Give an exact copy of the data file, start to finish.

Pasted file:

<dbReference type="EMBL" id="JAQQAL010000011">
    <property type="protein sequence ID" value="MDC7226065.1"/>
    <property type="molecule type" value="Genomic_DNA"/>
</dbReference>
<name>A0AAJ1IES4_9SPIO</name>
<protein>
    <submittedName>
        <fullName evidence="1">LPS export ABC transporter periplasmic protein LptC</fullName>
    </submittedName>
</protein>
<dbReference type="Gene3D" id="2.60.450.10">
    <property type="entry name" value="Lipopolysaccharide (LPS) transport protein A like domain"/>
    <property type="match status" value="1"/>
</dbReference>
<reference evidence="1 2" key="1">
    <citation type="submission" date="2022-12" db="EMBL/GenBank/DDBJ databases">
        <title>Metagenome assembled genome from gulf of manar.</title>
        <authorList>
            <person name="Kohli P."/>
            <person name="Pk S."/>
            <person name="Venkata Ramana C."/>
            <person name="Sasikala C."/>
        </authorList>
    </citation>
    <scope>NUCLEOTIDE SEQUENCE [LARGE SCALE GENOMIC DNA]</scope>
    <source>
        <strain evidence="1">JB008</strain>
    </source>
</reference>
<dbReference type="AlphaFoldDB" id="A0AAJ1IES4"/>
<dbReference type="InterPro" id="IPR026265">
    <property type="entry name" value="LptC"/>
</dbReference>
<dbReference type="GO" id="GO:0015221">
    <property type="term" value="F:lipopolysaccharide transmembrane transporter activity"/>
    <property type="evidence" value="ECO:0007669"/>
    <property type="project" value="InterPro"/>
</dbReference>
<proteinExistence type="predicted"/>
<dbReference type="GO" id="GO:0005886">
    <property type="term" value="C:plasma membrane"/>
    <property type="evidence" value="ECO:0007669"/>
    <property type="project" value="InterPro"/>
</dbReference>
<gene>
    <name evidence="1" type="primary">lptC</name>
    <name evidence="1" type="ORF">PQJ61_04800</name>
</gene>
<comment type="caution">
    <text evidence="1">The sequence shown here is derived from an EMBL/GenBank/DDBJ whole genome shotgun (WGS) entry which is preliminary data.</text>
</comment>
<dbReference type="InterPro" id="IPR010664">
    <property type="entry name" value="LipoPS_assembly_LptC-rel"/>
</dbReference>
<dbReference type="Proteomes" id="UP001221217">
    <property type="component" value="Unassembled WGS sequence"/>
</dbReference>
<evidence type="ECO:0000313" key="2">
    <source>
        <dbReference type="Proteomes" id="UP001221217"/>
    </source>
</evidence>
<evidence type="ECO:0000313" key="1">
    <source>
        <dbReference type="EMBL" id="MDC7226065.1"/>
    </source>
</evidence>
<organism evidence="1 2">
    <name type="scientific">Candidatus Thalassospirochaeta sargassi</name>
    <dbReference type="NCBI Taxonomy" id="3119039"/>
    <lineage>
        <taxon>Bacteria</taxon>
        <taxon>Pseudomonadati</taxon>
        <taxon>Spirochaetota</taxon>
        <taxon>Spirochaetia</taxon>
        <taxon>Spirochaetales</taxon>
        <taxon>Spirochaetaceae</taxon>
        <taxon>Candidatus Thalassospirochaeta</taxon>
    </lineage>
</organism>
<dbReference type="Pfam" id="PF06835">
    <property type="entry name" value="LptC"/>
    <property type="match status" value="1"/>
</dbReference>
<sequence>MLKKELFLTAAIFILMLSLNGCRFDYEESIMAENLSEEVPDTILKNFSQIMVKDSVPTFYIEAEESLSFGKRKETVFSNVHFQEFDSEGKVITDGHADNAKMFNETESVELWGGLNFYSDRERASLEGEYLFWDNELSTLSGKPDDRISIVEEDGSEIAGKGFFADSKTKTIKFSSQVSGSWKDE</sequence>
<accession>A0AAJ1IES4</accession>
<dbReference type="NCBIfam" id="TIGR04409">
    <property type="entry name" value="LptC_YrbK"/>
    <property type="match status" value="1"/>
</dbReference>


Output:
<dbReference type="EMBL" id="JAQQAL010000011">
    <property type="protein sequence ID" value="MDC7226065.1"/>
    <property type="molecule type" value="Genomic_DNA"/>
</dbReference>
<name>A0AAJ1IES4_9SPIO</name>
<protein>
    <submittedName>
        <fullName evidence="1">LPS export ABC transporter periplasmic protein LptC</fullName>
    </submittedName>
</protein>
<dbReference type="Gene3D" id="2.60.450.10">
    <property type="entry name" value="Lipopolysaccharide (LPS) transport protein A like domain"/>
    <property type="match status" value="1"/>
</dbReference>
<reference evidence="1 2" key="1">
    <citation type="submission" date="2022-12" db="EMBL/GenBank/DDBJ databases">
        <title>Metagenome assembled genome from gulf of manar.</title>
        <authorList>
            <person name="Kohli P."/>
            <person name="Pk S."/>
            <person name="Venkata Ramana C."/>
            <person name="Sasikala C."/>
        </authorList>
    </citation>
    <scope>NUCLEOTIDE SEQUENCE [LARGE SCALE GENOMIC DNA]</scope>
    <source>
        <strain evidence="1">JB008</strain>
    </source>
</reference>
<dbReference type="AlphaFoldDB" id="A0AAJ1IES4"/>
<dbReference type="InterPro" id="IPR026265">
    <property type="entry name" value="LptC"/>
</dbReference>
<dbReference type="GO" id="GO:0015221">
    <property type="term" value="F:lipopolysaccharide transmembrane transporter activity"/>
    <property type="evidence" value="ECO:0007669"/>
    <property type="project" value="InterPro"/>
</dbReference>
<proteinExistence type="predicted"/>
<dbReference type="GO" id="GO:0005886">
    <property type="term" value="C:plasma membrane"/>
    <property type="evidence" value="ECO:0007669"/>
    <property type="project" value="InterPro"/>
</dbReference>
<gene>
    <name evidence="1" type="primary">lptC</name>
    <name evidence="1" type="ORF">PQJ61_04800</name>
</gene>
<comment type="caution">
    <text evidence="1">The sequence shown here is derived from an EMBL/GenBank/DDBJ whole genome shotgun (WGS) entry which is preliminary data.</text>
</comment>
<dbReference type="InterPro" id="IPR010664">
    <property type="entry name" value="LipoPS_assembly_LptC-rel"/>
</dbReference>
<dbReference type="Proteomes" id="UP001221217">
    <property type="component" value="Unassembled WGS sequence"/>
</dbReference>
<evidence type="ECO:0000313" key="2">
    <source>
        <dbReference type="Proteomes" id="UP001221217"/>
    </source>
</evidence>
<evidence type="ECO:0000313" key="1">
    <source>
        <dbReference type="EMBL" id="MDC7226065.1"/>
    </source>
</evidence>
<organism evidence="1 2">
    <name type="scientific">Candidatus Thalassospirochaeta sargassi</name>
    <dbReference type="NCBI Taxonomy" id="3119039"/>
    <lineage>
        <taxon>Bacteria</taxon>
        <taxon>Pseudomonadati</taxon>
        <taxon>Spirochaetota</taxon>
        <taxon>Spirochaetia</taxon>
        <taxon>Spirochaetales</taxon>
        <taxon>Spirochaetaceae</taxon>
        <taxon>Candidatus Thalassospirochaeta</taxon>
    </lineage>
</organism>
<dbReference type="Pfam" id="PF06835">
    <property type="entry name" value="LptC"/>
    <property type="match status" value="1"/>
</dbReference>
<sequence>MLKKELFLTAAIFILMLSLNGCRFDYEESIMAENLSEEVPDTILKNFSQIMVKDSVPTFYIEAEESLSFGKRKETVFSNVHFQEFDSEGKVITDGHADNAKMFNETESVELWGGLNFYSDRERASLEGEYLFWDNELSTLSGKPDDRISIVEEDGSEIAGKGFFADSKTKTIKFSSQVSGSWKDE</sequence>
<accession>A0AAJ1IES4</accession>
<dbReference type="NCBIfam" id="TIGR04409">
    <property type="entry name" value="LptC_YrbK"/>
    <property type="match status" value="1"/>
</dbReference>